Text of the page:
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Are We There Yet?

Keep on sanding, we're almost done

Mike Harrington Aug 18, 2005

Phew! We are nearing the end of our Do-It-Yourself prep and paint. Just when you think, "Are we there yet, are we there yet?" No, you still have more work to do. When I say "nearing the end," I mean we are nearing the end of the preparation stage of our paint project. After this, we still have to shoot it in primer, block-sand, paint it, shoot the clearcoat and color-sand. Have no fear, when you come home from work and are tempted to turn on the tube and tune out, think about the fun you could be having sanding your project car. After all, who wants to watch our politicians constantly argue on the evening news? Let's be diligent and get into the garage! I found that this is the only way to get it done. Every spare hour I could muster up was spent on this Camaro's prep work. And it is the amount of prep work that really makes a paint job stand out and catch your eye.

Why would somebody want to spend so much time doing this? After all, bodywork is very monotonous. Well, if your bank account is as broke as the Ten Commandments (like mine), this is the best option for the budget-minded builder. Not to mention the amount of self-satisfaction or bragging rights that come when you can say, "I did this myself," or at least most of it.


Here we go. It's time to start dismantling some of this car. We started by pulling out the third brake light on the spoiler.

With the brake light out of the way, the spoiler comes off next. A few screws that are accessible on the underside of the hatchback hold it down.

The same goes for the sides. In our Camaro, we had to remove some of the plastic body panels in the trunk area in order to remove the side spoilers.

Now that we took all the inside panels out, the taillights come out rather easy as well.

Here is how it will look with all the trim pieces removed from the rear end.

Now it's time to run around up front and do the same. What we found to be most frustrating was that some of the time, we used metric, while other times we used standard. It makes you wonder what they were thinking when they made the car.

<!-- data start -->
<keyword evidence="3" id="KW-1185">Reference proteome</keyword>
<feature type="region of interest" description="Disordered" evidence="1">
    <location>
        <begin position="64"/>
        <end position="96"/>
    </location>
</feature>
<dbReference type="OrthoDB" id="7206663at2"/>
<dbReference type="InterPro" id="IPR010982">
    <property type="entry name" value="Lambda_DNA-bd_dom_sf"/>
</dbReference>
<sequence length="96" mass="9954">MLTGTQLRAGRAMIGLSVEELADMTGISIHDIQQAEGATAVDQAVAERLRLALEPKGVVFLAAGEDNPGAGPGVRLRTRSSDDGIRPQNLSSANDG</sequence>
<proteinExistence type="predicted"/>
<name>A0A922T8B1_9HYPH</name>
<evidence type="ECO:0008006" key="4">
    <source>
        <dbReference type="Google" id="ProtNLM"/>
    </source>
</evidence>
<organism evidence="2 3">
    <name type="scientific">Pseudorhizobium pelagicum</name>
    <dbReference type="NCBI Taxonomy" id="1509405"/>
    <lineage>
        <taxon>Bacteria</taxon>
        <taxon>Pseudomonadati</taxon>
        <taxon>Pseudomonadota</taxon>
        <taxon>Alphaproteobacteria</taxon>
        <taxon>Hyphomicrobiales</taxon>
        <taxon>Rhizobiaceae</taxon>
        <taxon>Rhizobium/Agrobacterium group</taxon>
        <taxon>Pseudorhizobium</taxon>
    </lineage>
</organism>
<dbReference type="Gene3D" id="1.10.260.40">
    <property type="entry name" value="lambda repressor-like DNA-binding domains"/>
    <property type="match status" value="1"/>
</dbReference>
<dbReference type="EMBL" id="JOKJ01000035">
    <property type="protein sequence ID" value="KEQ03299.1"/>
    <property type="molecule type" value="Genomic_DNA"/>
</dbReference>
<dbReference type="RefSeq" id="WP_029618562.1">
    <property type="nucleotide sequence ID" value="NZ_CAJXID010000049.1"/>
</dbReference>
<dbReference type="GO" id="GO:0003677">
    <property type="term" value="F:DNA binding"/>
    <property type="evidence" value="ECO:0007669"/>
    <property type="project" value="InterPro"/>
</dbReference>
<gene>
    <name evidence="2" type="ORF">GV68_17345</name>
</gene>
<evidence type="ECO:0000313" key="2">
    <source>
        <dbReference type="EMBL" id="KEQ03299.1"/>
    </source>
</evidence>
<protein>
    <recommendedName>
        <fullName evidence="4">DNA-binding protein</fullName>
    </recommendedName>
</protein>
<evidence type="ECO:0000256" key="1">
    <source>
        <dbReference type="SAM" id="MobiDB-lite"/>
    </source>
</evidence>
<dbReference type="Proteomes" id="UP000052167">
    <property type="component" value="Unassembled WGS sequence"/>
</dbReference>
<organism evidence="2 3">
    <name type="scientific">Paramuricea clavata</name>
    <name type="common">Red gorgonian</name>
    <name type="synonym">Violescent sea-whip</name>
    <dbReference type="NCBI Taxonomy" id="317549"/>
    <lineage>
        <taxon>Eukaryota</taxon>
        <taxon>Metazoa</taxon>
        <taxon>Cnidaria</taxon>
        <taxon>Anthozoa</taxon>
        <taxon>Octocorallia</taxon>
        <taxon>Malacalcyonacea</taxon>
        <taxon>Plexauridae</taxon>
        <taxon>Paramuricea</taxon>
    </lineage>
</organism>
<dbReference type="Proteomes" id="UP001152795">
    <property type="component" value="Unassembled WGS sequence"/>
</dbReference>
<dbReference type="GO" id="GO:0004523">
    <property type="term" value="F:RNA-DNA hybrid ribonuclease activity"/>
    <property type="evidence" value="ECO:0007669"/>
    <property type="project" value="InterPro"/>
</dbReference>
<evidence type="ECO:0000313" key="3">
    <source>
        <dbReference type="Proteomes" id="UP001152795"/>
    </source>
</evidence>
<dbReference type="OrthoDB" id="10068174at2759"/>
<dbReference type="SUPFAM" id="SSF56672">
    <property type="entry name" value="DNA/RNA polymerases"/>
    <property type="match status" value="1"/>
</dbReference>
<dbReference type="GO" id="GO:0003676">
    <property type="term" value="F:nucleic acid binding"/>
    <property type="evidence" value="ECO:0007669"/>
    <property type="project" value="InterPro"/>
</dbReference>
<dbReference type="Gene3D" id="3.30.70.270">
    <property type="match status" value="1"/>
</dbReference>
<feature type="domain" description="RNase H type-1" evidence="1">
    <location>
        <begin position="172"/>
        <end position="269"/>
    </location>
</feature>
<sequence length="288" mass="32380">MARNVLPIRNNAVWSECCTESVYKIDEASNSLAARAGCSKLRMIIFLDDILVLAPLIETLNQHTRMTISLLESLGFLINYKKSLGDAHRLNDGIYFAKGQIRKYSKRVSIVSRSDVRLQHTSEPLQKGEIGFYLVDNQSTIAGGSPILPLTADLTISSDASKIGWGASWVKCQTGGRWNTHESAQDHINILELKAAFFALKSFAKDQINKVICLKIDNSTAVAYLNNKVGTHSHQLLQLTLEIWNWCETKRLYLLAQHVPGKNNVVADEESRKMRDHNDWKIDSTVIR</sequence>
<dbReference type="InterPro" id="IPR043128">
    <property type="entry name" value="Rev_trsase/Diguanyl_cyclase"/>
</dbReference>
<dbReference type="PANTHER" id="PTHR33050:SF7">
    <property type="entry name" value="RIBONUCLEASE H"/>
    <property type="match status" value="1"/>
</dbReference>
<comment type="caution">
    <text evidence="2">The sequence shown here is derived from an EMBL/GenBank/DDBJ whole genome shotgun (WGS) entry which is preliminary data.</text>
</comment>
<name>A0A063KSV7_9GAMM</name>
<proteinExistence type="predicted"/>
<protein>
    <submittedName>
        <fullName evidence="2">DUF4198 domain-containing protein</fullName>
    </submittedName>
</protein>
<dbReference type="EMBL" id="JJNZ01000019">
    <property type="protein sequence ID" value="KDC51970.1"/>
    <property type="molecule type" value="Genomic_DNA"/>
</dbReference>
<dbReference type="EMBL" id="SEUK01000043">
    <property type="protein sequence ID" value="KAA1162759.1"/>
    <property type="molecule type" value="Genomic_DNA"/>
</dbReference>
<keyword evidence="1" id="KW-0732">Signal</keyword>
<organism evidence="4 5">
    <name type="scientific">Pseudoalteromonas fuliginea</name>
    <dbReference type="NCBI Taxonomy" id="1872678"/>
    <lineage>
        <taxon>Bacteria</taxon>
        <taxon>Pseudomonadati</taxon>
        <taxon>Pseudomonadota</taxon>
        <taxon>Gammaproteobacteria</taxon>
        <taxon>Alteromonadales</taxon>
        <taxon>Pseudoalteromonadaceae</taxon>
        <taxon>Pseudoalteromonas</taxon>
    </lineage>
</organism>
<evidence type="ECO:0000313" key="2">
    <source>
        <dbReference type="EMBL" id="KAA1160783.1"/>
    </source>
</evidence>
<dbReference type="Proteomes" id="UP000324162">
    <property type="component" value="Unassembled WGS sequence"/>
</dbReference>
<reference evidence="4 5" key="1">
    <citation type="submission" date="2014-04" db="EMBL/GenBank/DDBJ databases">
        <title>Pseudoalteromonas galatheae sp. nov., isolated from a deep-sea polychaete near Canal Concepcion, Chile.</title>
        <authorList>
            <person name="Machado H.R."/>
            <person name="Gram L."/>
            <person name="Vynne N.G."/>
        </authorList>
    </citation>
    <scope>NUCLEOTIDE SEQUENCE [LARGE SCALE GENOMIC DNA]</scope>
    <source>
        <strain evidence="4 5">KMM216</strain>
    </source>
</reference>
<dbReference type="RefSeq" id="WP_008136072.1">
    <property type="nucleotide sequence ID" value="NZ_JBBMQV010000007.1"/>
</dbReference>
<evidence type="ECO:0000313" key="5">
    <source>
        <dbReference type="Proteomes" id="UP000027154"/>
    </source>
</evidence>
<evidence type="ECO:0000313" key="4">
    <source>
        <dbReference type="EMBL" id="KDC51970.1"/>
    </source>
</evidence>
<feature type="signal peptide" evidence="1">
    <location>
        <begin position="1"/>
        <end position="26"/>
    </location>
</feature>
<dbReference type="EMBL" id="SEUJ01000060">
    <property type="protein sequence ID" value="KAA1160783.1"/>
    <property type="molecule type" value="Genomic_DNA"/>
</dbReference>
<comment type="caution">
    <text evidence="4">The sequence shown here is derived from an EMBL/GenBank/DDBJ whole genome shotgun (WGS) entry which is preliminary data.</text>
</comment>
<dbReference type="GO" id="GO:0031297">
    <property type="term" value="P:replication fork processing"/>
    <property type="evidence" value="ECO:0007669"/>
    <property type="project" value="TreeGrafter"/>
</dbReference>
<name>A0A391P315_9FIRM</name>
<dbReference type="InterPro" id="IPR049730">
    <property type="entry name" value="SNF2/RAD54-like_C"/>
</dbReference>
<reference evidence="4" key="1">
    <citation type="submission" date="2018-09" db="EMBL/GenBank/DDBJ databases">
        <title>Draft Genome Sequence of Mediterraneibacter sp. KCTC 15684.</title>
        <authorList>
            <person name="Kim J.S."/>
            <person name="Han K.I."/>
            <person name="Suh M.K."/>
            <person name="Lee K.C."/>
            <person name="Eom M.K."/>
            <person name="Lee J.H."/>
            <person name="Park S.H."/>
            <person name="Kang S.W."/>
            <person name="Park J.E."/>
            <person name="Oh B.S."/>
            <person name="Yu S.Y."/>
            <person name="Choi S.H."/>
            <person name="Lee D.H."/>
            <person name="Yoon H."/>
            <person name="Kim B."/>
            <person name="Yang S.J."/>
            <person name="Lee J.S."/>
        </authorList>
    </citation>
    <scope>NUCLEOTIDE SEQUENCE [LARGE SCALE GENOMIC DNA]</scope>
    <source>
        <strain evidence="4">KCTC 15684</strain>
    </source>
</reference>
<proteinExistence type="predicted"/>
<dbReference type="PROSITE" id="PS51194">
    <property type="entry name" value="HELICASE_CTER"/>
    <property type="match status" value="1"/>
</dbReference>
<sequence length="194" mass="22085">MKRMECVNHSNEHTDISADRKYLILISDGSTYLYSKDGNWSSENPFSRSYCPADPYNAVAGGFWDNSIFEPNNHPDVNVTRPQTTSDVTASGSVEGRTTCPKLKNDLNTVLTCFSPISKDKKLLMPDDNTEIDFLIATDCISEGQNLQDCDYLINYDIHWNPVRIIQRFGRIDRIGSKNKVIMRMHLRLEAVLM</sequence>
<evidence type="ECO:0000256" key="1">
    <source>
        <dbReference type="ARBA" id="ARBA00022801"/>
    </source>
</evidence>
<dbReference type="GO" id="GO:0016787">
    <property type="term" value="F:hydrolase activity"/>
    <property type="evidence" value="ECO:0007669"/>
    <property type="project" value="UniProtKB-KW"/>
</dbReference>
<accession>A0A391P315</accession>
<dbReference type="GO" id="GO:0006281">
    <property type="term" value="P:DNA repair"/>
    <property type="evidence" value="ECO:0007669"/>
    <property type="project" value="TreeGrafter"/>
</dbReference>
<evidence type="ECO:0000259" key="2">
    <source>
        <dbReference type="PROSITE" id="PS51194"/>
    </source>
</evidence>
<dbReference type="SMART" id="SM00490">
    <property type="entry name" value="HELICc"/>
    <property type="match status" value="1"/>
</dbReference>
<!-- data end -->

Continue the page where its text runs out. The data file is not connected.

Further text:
After the front lights are removed, we took out the air intake trim. I recently saw a Third-Generation Camaro where the owner had repainted his as well. He painted the same piece we just removed and it looked great. So if you're painting a Camaro too, think about shooting the intake trim piece the same color as well. It'll look great.

Finally, we removed the marker lights on the side. These sidelights were held in by a small metal clasp and were easily removed in less than a minute.

Once we had removed all the pieces we wanted, it was time to use some tape and mask off our Z28 badges. No sense in accidentally scuffing them while sanding.

While we were playing with the tape, we did the same to all our window trim and T-tops. I would hate to scuff up some expensive, hard-to-find parts.

Here, you can see Grant Peterson using the Scotch Brite pads right next to the window's rubber trim that we just taped up.

We opted to not remove the side molding on our project. Once again, Grant is using Scotch Brite pads to scuff up the molding and the edges of the molding.

After sanding the car down with 320 grit sand paper, we went over the entire body again with the Scotch Brite pads to make sure all the clearcoat was removed, and to give the car a uniform finish. This is just about the most important step in the prep work. Make sure there are no glossy or orange peel spots anywhere or else the primer and paint wont stick. Go over all the nooks and crannies a few times if need be.

In this final shot of the Camaro, we can see that the entire side of the car has been sanded and gone over with the Scotch Brite pads. We only have to finish up the rear bumper where the taillights were. After this is done, it will be shot in primer. So stay tuned!


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